Costas, NBC sports analyst, is nationally known for his insightful commentary and has long made no secret that of all the sports he has covered, baseball is his favorite. Here he offers nostrums to the deep-seated problems affecting baseball in a book with thoughtful but easy-to-read chapters. He explains that only big-market teams can compete anymore and that revenues and resources of baseball can and should be more evenly spread so as to increase competition. An equitable distribution of profits would certainly give fans of small-market teams reason for hope in the spring. Costas does not like the so-called innovations of the past several decades, including the use of the designated hitter in the American League. He provides an eloquent voice for the everyday fan who is becoming more obsolete owing to the increased costs of visiting a ballpark. This quality volume will circulate well in all public libraries. Highly recommended. [Originally scheduled for release in 1998, this book was covered in the Baseball Roundup, LJ 2/1/98.--Ed.]--Paul Kaplan, Lake Villa Dist. Lib., IL Copyright 2000 Cahners Business Information.\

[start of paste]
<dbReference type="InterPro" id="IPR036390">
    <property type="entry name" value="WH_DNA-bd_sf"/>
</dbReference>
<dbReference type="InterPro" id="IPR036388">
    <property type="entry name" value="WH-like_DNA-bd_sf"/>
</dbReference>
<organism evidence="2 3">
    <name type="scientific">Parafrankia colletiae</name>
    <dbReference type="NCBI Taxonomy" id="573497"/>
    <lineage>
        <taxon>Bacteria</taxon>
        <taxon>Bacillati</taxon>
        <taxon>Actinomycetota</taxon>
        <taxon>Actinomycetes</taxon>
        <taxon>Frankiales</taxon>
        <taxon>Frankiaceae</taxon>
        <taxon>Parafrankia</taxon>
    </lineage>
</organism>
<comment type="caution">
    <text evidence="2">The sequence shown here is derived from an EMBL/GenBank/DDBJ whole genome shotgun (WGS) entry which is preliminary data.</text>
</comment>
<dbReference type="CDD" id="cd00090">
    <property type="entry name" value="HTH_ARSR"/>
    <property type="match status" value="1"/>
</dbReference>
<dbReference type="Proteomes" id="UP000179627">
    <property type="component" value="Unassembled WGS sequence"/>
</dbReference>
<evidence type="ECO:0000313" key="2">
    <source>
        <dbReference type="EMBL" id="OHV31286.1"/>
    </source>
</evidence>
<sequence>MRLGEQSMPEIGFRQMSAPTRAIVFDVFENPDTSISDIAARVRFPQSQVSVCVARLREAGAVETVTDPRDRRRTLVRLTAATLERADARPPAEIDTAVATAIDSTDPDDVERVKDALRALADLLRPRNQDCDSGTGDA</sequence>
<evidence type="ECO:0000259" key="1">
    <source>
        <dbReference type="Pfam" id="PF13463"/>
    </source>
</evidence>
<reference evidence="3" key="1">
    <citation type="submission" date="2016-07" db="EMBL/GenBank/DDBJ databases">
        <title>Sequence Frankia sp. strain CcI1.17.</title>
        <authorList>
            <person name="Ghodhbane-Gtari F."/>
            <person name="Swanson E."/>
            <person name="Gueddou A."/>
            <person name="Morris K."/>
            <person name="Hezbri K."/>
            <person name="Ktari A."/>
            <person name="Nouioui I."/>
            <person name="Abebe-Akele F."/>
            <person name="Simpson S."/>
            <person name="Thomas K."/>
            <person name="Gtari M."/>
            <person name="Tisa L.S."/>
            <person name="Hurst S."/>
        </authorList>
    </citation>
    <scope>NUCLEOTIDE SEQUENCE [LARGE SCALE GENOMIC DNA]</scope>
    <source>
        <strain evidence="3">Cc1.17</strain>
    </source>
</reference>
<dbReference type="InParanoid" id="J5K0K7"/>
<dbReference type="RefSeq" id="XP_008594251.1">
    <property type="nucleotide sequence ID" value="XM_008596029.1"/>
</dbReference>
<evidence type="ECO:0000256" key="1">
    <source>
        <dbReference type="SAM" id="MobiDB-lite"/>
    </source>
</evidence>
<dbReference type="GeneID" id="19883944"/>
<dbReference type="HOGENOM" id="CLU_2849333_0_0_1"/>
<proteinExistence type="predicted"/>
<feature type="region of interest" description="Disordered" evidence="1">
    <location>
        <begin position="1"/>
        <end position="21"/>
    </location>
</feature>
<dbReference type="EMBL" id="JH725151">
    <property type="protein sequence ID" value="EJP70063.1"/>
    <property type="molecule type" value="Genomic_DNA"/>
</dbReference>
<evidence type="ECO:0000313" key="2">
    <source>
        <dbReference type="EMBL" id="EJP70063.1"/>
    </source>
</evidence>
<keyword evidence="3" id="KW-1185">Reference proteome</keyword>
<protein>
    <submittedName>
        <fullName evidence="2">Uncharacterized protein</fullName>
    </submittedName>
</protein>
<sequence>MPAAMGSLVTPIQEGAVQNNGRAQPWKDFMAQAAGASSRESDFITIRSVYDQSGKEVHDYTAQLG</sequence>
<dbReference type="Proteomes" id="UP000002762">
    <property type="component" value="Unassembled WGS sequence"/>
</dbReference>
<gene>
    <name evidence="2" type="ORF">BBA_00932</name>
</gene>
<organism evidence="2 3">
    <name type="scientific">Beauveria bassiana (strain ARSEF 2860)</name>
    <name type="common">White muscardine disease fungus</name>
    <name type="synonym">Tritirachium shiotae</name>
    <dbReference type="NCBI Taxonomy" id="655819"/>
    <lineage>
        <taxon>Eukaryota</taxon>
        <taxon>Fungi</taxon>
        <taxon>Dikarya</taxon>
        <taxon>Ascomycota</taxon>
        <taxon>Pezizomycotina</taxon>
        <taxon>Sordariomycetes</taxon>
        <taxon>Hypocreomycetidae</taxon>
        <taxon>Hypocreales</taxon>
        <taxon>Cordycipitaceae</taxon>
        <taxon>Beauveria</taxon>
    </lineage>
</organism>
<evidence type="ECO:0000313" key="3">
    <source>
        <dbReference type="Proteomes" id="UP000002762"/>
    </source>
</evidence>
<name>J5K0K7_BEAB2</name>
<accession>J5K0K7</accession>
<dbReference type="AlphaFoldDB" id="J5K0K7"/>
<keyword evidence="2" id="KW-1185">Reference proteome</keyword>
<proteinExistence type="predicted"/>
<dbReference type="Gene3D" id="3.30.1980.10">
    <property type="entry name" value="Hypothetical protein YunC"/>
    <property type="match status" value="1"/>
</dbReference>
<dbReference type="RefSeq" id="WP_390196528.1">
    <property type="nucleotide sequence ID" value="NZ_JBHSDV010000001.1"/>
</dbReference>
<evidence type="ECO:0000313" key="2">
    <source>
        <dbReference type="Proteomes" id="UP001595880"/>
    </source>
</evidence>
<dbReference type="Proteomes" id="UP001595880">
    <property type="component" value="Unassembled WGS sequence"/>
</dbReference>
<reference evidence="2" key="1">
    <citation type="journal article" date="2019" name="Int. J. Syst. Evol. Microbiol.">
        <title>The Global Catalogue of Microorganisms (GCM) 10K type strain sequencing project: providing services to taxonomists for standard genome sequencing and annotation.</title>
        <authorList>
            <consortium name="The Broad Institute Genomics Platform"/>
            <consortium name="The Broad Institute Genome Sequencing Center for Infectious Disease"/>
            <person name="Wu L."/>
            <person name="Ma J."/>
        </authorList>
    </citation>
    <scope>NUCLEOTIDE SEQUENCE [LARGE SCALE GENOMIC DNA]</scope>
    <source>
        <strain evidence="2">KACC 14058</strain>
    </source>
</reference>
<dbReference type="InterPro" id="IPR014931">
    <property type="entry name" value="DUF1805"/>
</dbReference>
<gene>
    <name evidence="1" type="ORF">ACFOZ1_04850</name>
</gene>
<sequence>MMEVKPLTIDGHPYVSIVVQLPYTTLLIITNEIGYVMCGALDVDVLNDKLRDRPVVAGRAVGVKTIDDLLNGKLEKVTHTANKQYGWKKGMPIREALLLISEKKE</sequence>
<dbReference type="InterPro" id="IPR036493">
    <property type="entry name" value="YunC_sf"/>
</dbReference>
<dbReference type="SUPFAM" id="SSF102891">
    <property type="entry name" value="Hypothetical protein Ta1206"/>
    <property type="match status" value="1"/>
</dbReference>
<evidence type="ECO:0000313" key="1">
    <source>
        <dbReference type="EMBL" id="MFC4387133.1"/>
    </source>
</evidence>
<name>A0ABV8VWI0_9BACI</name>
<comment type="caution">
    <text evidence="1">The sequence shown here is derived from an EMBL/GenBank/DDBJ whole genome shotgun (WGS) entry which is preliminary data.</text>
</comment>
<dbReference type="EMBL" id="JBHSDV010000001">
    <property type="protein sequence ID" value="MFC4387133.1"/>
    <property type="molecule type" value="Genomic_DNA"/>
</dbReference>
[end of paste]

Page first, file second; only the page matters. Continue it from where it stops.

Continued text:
Read an Excerpt
Let's say it's late October, and you're in what should be baseball heaven, sitting on the couch watching the fourth game of the World Series, Yanks vs. Braves.
Suppose for a moment that you're a Minnesota Twins fan. You've been a baseball fan all your life, grew up playing the game, once got Rod Carew's autograph at a Little League clinic, spent your eighth birthday at Metropolitan Stadium in Bloomington, and your fifteenth at the Humpdome in downtown Minneapolis. You played baseball in high school, took a summer vacation in college to Cooperstown, and once joked that you wouldn't leave the country between September 1 and the end of October, because you couldn't stand to miss the end of a pennant race or the playoffs.
But tonight you find yourself watching the Series not because you're passionately rooting for either the Atlanta Braves or the New York Yankees. Instead you're watching mostly because, well, watching the Series is what you've done every October for as long as you can remember (save for that lost fall of 1994).